Snapchat is the latest social media company to take on the president, Fitbit gets approval for its emergency ventilator and we review the new Sonos soundbar.

Here’s your Daily Crunch for June 4, 2020.

1. Snapchat is no longer promoting Trump’s posts

Snap announced that it will not be promoting content from President Donald Trump’s Snapchat account in its Discover tab, following statements from Trump last week on Twitter threatening that protestors could be met with “vicious dogs” and “ominous weapons.”

The move is particularly interesting because social media platforms tend to only discipline popular accounts when they’ve violated the rules on their own platform. In a statement, a Snapchat spokesperson said, “We will not amplify voices who incite racial violence and injustice by giving them free promotion on Discover.”

2. Fitbit gains FDA authorization for its low-cost emergency ventilator

Ventilators like Fitbit’s Flow aren’t designed to replace existing, traditional medical ventilators. Instead, they’re intended as stopgaps, to be used only when that hardware isn’t available in quantities needed to treat patients.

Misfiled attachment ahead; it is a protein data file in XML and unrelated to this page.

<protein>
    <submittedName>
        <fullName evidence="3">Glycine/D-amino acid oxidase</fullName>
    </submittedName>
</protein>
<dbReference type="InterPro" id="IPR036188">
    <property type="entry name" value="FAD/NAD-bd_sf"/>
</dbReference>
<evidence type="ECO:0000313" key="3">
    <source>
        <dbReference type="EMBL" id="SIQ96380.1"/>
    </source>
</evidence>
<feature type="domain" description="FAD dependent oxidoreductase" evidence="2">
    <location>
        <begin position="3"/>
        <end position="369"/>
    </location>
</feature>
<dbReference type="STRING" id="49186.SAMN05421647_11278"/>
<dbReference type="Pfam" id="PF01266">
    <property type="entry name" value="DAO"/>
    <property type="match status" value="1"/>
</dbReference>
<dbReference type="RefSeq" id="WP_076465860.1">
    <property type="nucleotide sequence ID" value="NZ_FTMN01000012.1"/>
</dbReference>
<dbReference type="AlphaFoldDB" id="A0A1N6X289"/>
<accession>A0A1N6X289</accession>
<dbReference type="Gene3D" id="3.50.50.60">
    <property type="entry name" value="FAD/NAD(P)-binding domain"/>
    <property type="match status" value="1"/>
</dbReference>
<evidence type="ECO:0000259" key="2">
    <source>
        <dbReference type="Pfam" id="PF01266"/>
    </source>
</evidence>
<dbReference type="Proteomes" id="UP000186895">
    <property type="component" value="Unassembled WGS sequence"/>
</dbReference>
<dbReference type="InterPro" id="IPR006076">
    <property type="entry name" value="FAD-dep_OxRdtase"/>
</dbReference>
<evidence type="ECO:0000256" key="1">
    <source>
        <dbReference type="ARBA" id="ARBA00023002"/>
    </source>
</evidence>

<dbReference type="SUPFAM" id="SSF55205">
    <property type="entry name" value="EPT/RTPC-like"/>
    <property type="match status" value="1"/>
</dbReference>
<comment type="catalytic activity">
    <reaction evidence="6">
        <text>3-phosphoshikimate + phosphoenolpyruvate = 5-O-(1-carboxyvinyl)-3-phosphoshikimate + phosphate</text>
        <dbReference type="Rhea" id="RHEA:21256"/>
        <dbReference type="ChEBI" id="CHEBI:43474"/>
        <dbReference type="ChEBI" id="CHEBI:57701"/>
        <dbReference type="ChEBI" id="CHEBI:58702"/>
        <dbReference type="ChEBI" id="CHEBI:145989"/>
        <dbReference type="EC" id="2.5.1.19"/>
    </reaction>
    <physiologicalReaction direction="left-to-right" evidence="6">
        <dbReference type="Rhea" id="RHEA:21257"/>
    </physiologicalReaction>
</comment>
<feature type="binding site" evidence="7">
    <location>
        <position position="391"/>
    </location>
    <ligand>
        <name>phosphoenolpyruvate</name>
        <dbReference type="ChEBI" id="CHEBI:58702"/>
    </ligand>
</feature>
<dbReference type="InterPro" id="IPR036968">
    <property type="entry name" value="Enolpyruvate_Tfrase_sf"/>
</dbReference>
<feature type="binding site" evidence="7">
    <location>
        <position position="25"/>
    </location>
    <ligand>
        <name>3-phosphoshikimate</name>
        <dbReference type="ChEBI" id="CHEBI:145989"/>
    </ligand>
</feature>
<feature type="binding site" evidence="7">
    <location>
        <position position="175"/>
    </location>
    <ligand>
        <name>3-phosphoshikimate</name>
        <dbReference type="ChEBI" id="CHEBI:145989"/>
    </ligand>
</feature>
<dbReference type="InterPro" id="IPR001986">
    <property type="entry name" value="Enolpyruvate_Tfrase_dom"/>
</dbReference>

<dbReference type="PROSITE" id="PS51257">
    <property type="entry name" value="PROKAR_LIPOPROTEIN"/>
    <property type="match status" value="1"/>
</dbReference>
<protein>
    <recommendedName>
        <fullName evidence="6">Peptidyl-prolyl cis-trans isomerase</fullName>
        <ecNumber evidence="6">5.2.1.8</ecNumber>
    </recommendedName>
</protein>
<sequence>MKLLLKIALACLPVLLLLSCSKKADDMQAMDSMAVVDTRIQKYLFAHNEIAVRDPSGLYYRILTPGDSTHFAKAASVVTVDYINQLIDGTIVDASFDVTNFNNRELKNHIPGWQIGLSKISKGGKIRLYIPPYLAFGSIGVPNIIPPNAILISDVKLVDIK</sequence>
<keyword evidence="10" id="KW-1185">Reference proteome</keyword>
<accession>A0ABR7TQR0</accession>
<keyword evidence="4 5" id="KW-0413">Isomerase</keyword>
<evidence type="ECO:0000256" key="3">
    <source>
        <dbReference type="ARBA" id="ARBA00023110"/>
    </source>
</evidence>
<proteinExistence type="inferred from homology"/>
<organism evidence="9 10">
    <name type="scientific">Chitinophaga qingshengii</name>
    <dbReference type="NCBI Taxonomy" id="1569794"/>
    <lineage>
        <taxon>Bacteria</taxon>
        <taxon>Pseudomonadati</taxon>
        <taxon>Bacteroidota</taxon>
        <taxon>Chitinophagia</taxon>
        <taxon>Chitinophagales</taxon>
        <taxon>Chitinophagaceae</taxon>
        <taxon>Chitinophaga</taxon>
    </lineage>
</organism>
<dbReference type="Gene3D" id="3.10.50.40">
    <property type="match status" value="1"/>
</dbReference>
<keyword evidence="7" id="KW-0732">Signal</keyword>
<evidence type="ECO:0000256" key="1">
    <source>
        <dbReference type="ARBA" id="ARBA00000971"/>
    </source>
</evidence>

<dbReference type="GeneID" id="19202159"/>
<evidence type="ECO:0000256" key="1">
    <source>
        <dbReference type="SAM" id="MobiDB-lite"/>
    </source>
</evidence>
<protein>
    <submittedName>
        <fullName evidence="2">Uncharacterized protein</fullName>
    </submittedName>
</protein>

3. The Sonos Arc is an outstanding soundbar, on its own or with friends

Darrell Etherington says the Arc is the company’s best-ever home theater sound device. It’s designed to integrate wirelessly with your Sonos home audio system, as well as accepting audio from your TV or A/V receiver via HDMI Audio Return Channel.

4. Top cybersecurity VCs share how COVID-19 has changed investing

The cybersecurity industry remains largely unscathed. In fact, some cybersecurity businesses are doing better than ever because the industry has emerged as one of the few constants we all need — even during a pandemic. (Extra Crunch membership required.)

5. Amazon reportedly considering $2 billion stake in Indian telecom operator Bharti Airtel

Amazon may follow Facebook’s footsteps in securing a slice of India’s booming telecom market. The e-commerce giant is in early-stage talks to buy a 5% stake worth at least $2 billion in Bharti Airtel, the third-largest telecom operator in India, according to Reuters.

6. Unpacking ZoomInfo’s IPO as the firm starts to trade

What makes ZoomInfo worth $8 billion? Alex Wilhelm looks at the company’s IPO document and tries to make sense of what he calls “a goat rodeo of differing relationships and voting rights and debts.” (Extra Crunch membership required.)

7. Andreessen Horowitz launches $2.2M fund to invest in underserved founders

The Talent x Opportunity fund, which a16z says was in the works for six months, starts with $2.2 million in donations from the firm’s partners. TxO will be invested in a small group of seed-stage startups the first year and expand in size going forward.

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